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Hasidic pilgrims say rabbi’s grave buried under Polish school

Followers of Modzitz sect push Kazimierz Dolny to allow them to pray in schoolyard where they believe founder of group is interred

A school in Kazimierz Dolny, Poland. (screen capture: Google Street View)
A school in Kazimierz Dolny, Poland. (screen capture: Google Street View)

A schoolyard in Poland which was built on what is believed to be the grave of a prominent 19th-century rabbi has become the site of an unofficial pilgrimage, Israel’s Kan Broadcaster reported.

Haredi followers of the Modzitz Hasidic dynasty, which is based in Israel, discovered in 2013 that the movement’s founder, Rabbi Yehezkel of Kuzhmir, was buried in what is now a public school in Kazimierz Dolny in eastern Poland, according to the report Sunday.

The rabbi was buried in a cemetery that was destroyed during the Holocaust. The school was built on the former ground of the cemetery.

The pilgrims arrive regularly in small groups to pray in the middle of what is now a soccer field inside the school. They bribe security guards to enter. But they are sometimes turned away. Shlomo Hirsch Taub, a prominent rabbi in the Modzitz, told the Israeli television crew that locals “deliberately try to prevent worship.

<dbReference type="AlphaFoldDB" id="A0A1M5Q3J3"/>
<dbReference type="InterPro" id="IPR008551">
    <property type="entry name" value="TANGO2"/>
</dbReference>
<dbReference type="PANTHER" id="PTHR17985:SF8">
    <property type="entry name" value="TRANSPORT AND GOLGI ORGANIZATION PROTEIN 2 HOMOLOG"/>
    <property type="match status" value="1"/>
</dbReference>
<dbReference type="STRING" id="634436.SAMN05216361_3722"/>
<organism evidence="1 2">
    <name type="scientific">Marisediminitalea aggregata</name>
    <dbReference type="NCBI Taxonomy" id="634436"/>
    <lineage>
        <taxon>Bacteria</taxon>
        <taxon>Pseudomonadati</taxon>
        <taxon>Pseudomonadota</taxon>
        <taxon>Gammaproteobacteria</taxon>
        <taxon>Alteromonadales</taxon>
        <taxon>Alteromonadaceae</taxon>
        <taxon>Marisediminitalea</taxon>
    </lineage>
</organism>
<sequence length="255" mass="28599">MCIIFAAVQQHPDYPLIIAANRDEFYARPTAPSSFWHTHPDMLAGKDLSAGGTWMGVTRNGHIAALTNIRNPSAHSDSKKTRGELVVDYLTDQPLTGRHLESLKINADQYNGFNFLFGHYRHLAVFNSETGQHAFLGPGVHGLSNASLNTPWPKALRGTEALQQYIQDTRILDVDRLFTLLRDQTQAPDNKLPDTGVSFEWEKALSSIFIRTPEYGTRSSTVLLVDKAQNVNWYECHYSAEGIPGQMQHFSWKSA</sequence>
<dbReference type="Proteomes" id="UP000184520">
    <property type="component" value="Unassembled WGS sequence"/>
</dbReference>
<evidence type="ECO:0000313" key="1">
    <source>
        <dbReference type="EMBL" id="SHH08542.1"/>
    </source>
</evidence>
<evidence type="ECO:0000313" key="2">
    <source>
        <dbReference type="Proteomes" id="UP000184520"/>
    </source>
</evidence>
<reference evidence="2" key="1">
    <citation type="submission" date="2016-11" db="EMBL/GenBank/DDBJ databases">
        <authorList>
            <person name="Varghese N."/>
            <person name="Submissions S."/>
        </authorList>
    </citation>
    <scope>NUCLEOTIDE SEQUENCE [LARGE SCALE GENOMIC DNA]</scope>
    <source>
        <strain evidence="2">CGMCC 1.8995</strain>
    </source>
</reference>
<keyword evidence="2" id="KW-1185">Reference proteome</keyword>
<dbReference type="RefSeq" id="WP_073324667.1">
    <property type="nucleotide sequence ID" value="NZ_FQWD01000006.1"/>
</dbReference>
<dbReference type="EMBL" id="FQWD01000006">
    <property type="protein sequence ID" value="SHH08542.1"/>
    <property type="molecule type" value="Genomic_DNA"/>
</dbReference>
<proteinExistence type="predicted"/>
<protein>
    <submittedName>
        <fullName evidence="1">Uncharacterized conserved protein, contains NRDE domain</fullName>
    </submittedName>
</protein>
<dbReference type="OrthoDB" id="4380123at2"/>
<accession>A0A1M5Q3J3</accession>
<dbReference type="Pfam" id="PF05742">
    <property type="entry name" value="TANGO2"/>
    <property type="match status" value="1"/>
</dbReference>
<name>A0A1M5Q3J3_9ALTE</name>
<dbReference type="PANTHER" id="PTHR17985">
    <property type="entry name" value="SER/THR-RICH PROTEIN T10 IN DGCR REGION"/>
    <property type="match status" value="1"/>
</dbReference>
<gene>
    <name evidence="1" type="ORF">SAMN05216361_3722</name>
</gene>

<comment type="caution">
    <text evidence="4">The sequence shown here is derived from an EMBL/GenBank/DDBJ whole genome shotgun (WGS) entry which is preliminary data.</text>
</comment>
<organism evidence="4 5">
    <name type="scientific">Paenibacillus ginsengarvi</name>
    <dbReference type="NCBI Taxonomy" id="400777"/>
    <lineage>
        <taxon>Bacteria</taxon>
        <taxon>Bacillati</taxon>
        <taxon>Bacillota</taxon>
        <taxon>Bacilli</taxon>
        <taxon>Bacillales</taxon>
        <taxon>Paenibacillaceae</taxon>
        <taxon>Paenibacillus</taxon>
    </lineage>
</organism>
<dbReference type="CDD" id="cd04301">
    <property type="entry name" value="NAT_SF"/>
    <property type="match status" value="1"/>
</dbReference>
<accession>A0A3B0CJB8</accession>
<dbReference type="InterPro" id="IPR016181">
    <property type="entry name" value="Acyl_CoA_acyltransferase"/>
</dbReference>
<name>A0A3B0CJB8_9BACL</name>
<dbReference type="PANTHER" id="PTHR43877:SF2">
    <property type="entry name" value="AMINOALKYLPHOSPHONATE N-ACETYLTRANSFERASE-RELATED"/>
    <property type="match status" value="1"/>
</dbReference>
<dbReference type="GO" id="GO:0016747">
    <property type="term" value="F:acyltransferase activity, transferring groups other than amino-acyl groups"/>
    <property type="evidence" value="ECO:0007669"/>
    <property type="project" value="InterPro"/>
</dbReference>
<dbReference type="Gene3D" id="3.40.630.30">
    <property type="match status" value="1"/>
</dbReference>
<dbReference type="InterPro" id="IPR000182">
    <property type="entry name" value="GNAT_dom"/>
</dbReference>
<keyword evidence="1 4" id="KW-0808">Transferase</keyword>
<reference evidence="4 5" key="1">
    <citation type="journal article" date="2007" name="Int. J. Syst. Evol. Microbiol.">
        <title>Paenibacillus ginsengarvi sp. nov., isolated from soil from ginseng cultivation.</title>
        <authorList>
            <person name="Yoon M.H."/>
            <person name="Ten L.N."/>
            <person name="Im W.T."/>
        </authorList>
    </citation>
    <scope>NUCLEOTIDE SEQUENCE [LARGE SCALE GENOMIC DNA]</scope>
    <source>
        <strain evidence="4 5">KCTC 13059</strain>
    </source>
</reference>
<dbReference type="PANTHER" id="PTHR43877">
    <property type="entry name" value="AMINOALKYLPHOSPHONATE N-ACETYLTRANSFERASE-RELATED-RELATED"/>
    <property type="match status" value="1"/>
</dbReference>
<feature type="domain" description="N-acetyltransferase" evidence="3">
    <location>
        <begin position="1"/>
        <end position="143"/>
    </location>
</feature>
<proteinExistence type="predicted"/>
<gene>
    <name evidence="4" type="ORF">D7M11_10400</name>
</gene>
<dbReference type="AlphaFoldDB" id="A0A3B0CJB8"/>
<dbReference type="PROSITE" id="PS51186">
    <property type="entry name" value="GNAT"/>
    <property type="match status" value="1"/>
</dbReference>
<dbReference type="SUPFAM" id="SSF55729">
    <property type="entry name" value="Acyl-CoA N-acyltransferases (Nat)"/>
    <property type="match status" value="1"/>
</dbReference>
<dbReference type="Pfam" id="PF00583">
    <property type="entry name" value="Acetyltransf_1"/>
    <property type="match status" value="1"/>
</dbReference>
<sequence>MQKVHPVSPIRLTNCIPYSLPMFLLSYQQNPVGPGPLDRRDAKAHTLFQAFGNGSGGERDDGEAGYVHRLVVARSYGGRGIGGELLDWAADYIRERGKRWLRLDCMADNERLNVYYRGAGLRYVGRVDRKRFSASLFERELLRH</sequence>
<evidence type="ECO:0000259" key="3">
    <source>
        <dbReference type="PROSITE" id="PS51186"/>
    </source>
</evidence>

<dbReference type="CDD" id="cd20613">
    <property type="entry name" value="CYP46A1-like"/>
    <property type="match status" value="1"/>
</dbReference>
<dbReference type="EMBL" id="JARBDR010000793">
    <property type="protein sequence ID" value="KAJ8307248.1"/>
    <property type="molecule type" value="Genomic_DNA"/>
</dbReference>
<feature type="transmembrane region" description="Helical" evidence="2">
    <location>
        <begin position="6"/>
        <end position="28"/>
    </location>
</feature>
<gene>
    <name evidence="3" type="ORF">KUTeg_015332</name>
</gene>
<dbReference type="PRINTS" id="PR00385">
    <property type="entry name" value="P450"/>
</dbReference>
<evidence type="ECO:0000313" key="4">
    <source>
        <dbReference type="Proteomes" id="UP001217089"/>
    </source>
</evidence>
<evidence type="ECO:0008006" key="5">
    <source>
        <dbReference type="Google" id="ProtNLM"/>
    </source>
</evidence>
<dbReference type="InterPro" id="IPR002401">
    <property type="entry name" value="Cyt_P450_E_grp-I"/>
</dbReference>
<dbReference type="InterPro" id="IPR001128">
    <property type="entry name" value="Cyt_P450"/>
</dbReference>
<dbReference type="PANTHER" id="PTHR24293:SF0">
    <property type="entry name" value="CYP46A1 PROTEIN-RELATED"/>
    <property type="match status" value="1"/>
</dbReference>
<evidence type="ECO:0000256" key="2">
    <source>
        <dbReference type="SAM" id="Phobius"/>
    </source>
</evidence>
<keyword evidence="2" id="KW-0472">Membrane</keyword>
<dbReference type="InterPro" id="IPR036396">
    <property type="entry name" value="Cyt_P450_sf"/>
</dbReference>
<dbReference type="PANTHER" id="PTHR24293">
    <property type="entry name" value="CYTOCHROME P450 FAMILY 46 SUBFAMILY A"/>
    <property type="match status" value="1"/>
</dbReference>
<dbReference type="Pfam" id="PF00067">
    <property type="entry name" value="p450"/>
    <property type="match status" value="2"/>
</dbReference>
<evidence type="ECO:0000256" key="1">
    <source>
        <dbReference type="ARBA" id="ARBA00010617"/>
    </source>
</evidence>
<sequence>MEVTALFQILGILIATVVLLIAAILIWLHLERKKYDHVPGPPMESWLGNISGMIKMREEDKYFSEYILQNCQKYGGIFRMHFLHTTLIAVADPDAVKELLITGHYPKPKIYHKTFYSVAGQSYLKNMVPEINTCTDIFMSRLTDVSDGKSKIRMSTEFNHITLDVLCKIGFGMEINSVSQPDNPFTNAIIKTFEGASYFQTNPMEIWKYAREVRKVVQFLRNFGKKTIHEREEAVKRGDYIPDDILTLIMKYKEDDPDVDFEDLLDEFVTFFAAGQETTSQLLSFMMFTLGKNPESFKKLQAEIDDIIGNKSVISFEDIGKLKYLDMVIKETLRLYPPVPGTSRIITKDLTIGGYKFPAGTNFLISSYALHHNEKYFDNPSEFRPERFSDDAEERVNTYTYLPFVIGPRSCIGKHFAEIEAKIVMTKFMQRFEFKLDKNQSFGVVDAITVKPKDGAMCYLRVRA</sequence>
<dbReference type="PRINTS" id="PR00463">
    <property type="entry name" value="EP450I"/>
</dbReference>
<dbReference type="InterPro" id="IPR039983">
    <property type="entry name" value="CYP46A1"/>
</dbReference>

The Modzitz rabbis have appealed the J-nerations group, which specializes in the rescue of Jewish burial places in Poland, to negotiate with local authorities to regulate worship at what the worshipers say is Rabbi Yehezkel’s grave.

[mappress mapid=”6407″]

One local who lives near the school said that she has found bones after heavy rains from floods moving downhill from the school. The local, who was identified only as Sonia, said she regularly reburied the bones.

“The city says the Nazis are responsible for this crime,” Taub said. “Let’s suppose that’s true. But do they want to perpetuate it?”

The Modzitz yeashiva is demanding the grave be made into a protected place of worship and declared a sacred site.

Across Eastern Europe, hundred of Jewish cemeteries were destroyed by the Nazis and built over by communist authorities.

Currently in Lithuania, some members of the Jewish community are trying to prevent the construction of a conference hall on what used to be the Snipiskes Cemetery in Vilnius, the capital.

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